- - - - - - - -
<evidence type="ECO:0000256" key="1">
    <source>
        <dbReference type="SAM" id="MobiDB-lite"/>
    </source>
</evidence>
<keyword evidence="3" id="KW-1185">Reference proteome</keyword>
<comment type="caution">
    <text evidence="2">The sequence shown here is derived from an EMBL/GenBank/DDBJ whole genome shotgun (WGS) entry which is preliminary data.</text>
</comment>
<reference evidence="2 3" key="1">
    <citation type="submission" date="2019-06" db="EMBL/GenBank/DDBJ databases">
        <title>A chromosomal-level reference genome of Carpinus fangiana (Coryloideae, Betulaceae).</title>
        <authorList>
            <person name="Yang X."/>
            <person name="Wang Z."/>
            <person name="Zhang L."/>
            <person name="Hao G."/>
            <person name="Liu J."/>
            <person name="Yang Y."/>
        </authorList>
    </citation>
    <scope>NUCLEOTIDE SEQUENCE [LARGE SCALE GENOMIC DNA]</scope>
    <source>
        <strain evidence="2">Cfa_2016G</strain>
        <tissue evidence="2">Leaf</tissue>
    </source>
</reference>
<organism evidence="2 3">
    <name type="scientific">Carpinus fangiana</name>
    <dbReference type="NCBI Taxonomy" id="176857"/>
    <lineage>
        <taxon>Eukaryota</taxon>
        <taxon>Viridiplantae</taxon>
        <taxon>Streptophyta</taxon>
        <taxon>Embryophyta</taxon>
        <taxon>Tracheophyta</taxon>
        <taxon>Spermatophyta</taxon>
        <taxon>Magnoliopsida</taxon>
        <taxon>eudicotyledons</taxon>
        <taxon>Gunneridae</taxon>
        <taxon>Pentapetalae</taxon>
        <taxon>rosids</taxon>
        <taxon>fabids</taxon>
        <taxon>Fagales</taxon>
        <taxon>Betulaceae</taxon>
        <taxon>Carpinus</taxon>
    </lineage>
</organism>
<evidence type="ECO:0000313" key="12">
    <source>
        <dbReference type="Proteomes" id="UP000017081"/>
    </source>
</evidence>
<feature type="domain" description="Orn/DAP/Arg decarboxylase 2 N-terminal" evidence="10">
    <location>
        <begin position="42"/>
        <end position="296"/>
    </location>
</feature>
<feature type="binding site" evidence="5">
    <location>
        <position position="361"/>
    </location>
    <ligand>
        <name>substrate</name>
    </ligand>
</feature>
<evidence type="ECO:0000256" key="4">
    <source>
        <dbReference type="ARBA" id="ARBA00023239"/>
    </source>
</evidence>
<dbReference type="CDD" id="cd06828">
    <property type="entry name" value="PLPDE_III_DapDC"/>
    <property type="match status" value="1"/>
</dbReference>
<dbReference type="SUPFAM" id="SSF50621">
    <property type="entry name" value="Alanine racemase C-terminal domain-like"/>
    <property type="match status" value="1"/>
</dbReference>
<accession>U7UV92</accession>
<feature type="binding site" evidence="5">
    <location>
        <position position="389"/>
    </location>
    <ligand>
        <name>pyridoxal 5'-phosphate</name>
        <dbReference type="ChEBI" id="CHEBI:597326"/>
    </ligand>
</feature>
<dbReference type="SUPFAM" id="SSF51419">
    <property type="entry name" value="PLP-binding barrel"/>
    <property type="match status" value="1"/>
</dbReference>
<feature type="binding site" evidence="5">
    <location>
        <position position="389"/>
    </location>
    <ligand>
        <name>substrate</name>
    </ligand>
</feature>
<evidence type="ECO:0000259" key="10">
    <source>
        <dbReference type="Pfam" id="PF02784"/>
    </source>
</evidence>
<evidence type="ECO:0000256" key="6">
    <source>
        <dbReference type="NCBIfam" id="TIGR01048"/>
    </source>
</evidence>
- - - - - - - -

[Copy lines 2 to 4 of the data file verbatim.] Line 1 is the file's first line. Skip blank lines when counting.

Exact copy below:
    <source>
        <dbReference type="SAM" id="MobiDB-lite"/>
    </source>